5. I like church bulletins! It is something people can take home with them so they can remember upcoming events at the church if they are wanting to participate more than just a Sunday morning. Please include contact information to allow easy follow up for visitors. Many bulletins I saw said “Talk to Nancy about joining a small group”. Great, who is Nancy? How do I find her? Include an email address and/or phone number.
6. Finally, please make sure church websites are up to date and accurate! On some websites that I visited it would say “Join us at 11:00 for worship”, but then in another part of the website it would say “Sunday services begin at 10:45”. Which is it? Most websites also include information about available kids programs, parking areas and directions. Those are great! Keep up the great work with that!
Thank you so much for taking the time to read this! I hope that it has helped you to honestly evaluate how your church does with regard to welcoming visitors and new people.
Thank you Sara for helping us! This is great advice. That’s a brilliant idea to donate money to a local cause when visitor cards are handed in.
Add your comments and thoughts below – how do you like to be welcomed at a new church? What things can churches do to connect with new people?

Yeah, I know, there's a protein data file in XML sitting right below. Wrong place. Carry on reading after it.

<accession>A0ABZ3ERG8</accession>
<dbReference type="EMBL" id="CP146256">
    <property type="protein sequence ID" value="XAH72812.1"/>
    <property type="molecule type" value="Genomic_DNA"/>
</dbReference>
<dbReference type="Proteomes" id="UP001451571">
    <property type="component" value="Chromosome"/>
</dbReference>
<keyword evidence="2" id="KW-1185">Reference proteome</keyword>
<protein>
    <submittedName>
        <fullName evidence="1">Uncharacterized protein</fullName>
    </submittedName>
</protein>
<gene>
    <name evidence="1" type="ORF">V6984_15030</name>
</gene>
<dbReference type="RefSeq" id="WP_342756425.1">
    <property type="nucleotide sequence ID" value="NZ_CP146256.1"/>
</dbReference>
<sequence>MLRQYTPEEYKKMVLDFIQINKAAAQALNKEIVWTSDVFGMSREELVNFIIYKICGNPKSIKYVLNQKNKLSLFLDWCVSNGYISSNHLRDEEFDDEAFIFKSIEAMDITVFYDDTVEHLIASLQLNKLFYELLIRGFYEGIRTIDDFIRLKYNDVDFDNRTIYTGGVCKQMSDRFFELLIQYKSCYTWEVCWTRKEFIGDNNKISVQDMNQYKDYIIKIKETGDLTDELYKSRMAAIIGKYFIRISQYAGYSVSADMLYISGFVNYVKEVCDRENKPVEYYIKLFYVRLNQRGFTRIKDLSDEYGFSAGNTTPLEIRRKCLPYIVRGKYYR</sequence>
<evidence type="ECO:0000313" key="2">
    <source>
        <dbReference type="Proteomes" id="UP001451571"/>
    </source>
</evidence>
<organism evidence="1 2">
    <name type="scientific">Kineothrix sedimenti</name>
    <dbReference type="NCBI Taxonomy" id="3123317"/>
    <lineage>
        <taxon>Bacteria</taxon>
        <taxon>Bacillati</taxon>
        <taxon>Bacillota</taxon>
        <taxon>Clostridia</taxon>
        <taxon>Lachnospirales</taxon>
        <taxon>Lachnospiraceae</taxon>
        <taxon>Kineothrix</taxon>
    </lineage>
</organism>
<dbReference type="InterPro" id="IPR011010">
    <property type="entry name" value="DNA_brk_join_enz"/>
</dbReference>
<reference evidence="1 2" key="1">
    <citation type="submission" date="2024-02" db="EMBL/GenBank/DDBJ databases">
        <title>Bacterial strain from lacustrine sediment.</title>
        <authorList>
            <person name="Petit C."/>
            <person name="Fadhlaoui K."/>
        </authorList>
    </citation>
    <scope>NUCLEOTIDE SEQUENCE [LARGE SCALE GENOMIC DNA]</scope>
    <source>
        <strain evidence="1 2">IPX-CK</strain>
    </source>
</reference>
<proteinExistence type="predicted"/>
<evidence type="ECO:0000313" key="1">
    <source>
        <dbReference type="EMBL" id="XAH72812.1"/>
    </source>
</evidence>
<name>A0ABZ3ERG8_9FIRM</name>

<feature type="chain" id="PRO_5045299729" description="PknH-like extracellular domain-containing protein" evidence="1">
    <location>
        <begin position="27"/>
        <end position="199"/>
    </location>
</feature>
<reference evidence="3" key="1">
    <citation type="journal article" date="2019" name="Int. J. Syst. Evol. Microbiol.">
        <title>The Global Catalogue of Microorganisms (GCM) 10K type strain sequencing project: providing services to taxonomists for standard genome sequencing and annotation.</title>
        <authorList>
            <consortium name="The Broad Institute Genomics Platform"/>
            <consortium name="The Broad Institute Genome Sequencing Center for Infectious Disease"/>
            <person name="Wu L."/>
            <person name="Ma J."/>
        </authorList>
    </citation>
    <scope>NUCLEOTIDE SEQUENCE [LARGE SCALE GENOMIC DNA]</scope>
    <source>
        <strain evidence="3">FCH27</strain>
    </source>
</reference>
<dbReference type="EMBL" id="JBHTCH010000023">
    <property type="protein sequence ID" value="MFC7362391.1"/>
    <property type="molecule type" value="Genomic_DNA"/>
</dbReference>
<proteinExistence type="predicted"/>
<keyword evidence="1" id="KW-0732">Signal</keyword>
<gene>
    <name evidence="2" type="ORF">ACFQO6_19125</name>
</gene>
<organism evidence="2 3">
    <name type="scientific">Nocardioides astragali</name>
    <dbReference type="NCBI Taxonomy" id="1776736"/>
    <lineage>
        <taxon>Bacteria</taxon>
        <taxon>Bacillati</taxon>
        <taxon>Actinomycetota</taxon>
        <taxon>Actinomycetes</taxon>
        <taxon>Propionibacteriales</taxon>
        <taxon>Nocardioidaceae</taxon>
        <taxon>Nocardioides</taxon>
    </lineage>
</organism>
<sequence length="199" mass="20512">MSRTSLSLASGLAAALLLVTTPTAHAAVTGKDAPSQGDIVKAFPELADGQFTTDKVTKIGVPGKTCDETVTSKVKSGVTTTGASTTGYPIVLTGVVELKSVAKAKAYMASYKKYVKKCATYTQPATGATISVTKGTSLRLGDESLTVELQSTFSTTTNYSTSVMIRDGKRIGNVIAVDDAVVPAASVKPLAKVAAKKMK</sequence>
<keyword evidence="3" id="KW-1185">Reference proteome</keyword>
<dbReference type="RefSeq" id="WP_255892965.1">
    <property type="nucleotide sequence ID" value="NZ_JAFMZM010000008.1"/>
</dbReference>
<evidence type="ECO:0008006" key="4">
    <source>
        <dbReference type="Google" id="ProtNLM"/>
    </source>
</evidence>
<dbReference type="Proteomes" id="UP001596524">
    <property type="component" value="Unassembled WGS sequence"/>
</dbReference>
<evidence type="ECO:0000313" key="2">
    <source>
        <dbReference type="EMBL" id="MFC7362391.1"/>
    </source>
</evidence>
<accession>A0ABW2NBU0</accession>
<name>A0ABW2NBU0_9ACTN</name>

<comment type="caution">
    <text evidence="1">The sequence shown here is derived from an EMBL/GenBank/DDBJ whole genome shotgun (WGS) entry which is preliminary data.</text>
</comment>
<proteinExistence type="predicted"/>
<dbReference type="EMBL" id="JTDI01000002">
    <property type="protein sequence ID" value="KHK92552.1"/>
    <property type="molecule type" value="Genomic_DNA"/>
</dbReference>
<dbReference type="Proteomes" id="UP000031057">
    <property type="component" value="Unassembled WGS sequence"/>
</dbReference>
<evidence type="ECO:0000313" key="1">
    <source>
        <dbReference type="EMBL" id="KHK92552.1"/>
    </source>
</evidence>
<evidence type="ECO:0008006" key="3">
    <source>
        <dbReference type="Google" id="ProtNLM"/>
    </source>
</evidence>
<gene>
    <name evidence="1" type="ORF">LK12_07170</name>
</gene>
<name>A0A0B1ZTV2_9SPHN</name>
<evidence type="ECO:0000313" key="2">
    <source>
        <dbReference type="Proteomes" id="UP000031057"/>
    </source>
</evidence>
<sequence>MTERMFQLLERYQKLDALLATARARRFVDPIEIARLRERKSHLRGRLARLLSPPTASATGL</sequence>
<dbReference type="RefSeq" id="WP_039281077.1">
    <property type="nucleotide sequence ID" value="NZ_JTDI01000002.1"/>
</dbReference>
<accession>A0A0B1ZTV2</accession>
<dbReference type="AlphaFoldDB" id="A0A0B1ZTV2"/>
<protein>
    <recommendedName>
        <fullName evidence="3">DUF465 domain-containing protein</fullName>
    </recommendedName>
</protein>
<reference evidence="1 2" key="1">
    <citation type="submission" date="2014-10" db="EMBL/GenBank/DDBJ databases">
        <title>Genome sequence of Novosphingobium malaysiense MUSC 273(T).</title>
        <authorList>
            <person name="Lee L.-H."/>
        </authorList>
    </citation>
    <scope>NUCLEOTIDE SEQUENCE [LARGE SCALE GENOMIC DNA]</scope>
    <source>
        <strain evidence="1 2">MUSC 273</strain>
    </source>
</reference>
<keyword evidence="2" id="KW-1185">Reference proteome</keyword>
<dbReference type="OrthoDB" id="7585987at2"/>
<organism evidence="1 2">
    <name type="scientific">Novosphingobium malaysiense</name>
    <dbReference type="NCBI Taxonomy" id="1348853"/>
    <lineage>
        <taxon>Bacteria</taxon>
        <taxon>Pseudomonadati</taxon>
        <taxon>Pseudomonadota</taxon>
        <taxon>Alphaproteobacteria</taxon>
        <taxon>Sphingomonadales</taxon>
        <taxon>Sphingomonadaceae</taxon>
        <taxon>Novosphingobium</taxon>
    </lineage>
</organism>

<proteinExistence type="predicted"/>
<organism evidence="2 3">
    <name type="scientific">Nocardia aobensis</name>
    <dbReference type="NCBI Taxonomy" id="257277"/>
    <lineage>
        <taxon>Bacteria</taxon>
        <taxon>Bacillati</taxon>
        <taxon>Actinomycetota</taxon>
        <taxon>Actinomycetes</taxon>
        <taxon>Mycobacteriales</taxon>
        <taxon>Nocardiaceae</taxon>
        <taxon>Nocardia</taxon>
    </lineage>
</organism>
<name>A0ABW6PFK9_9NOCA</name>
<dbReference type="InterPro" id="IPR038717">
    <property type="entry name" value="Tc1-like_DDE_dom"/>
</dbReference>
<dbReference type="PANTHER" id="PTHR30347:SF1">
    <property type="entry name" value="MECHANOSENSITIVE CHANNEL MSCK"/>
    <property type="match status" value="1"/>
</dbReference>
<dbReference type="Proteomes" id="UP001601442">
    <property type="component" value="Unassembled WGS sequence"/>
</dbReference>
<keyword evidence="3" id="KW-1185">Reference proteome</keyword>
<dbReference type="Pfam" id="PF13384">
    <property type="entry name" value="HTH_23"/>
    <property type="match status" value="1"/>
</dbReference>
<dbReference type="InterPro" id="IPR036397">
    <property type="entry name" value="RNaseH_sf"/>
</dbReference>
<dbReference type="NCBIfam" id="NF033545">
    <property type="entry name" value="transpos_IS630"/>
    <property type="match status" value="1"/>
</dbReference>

My goodness! What a great idea to see how that side of things are done.
Something I would say goes with number one in a time I once went to a church. Sara said the greeters should
“Engage individuals that you suspect may be new / that you do not know”. I almost had to approach others. Never been there before, didn’t know the facility at all, but checked the website which did give me the information I needed. How was I to know who anyone was?
Definitely some great findings and useful to churches.
Thanks Paul! Unfortunately I too have had similar experiences to the one that you described which is part of the reason I decided to try this out. I would say that is this particular informal study, most of the experiences I had were positive. Thanks for taking the time to read this, and to comment.
Terrific information Sara. Thanks for taking the time to share this and for having the desire to do it in the first place.
Thank you Sarah!! It is so good to get some objective feedback about first impressions.